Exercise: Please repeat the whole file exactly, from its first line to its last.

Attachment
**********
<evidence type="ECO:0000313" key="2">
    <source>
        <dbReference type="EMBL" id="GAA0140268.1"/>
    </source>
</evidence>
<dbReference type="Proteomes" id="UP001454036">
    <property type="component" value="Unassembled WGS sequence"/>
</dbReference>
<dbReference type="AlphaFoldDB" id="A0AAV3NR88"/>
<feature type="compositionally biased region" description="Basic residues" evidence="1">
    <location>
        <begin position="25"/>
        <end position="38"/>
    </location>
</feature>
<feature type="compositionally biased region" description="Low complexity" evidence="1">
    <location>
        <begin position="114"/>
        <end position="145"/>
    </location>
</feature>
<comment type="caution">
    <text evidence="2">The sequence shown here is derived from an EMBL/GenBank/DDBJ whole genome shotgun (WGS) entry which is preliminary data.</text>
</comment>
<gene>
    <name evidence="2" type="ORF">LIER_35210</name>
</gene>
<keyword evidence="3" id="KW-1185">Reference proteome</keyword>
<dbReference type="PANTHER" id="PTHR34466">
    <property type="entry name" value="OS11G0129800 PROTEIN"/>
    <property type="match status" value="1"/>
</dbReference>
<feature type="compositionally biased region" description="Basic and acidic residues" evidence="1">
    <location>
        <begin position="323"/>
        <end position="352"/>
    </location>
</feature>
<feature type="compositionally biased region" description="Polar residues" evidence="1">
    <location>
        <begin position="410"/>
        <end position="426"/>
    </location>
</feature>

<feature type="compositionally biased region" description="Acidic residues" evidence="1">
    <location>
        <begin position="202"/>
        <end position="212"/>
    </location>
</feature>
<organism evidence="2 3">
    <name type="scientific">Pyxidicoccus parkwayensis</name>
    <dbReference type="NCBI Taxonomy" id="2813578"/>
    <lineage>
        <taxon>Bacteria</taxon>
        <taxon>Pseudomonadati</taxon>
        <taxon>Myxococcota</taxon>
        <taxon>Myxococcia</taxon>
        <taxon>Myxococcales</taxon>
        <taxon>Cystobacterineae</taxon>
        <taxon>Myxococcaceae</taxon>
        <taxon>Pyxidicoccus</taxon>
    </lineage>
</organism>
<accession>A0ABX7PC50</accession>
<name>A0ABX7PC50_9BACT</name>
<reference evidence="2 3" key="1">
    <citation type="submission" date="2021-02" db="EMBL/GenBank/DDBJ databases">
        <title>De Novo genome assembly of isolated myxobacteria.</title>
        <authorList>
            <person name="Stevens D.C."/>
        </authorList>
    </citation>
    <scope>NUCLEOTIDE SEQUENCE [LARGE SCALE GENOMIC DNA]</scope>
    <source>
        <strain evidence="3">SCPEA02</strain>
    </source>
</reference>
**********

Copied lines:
<evidence type="ECO:0000313" key="2">
    <source>
        <dbReference type="EMBL" id="GAA0140268.1"/>
    </source>
</evidence>
<dbReference type="Proteomes" id="UP001454036">
    <property type="component" value="Unassembled WGS sequence"/>
</dbReference>
<dbReference type="AlphaFoldDB" id="A0AAV3NR88"/>
<feature type="compositionally biased region" description="Basic residues" evidence="1">
    <location>
        <begin position="25"/>
        <end position="38"/>
    </location>
</feature>
<feature type="compositionally biased region" description="Low complexity" evidence="1">
    <location>
        <begin position="114"/>
        <end position="145"/>
    </location>
</feature>
<comment type="caution">
    <text evidence="2">The sequence shown here is derived from an EMBL/GenBank/DDBJ whole genome shotgun (WGS) entry which is preliminary data.</text>
</comment>
<gene>
    <name evidence="2" type="ORF">LIER_35210</name>
</gene>
<keyword evidence="3" id="KW-1185">Reference proteome</keyword>
<dbReference type="PANTHER" id="PTHR34466">
    <property type="entry name" value="OS11G0129800 PROTEIN"/>
    <property type="match status" value="1"/>
</dbReference>
<feature type="compositionally biased region" description="Basic and acidic residues" evidence="1">
    <location>
        <begin position="323"/>
        <end position="352"/>
    </location>
</feature>
<feature type="compositionally biased region" description="Polar residues" evidence="1">
    <location>
        <begin position="410"/>
        <end position="426"/>
    </location>
</feature>

<feature type="compositionally biased region" description="Acidic residues" evidence="1">
    <location>
        <begin position="202"/>
        <end position="212"/>
    </location>
</feature>
<organism evidence="2 3">
    <name type="scientific">Pyxidicoccus parkwayensis</name>
    <dbReference type="NCBI Taxonomy" id="2813578"/>
    <lineage>
        <taxon>Bacteria</taxon>
        <taxon>Pseudomonadati</taxon>
        <taxon>Myxococcota</taxon>
        <taxon>Myxococcia</taxon>
        <taxon>Myxococcales</taxon>
        <taxon>Cystobacterineae</taxon>
        <taxon>Myxococcaceae</taxon>
        <taxon>Pyxidicoccus</taxon>
    </lineage>
</organism>
<accession>A0ABX7PC50</accession>
<name>A0ABX7PC50_9BACT</name>
<reference evidence="2 3" key="1">
    <citation type="submission" date="2021-02" db="EMBL/GenBank/DDBJ databases">
        <title>De Novo genome assembly of isolated myxobacteria.</title>
        <authorList>
            <person name="Stevens D.C."/>
        </authorList>
    </citation>
    <scope>NUCLEOTIDE SEQUENCE [LARGE SCALE GENOMIC DNA]</scope>
    <source>
        <strain evidence="3">SCPEA02</strain>
    </source>
</reference>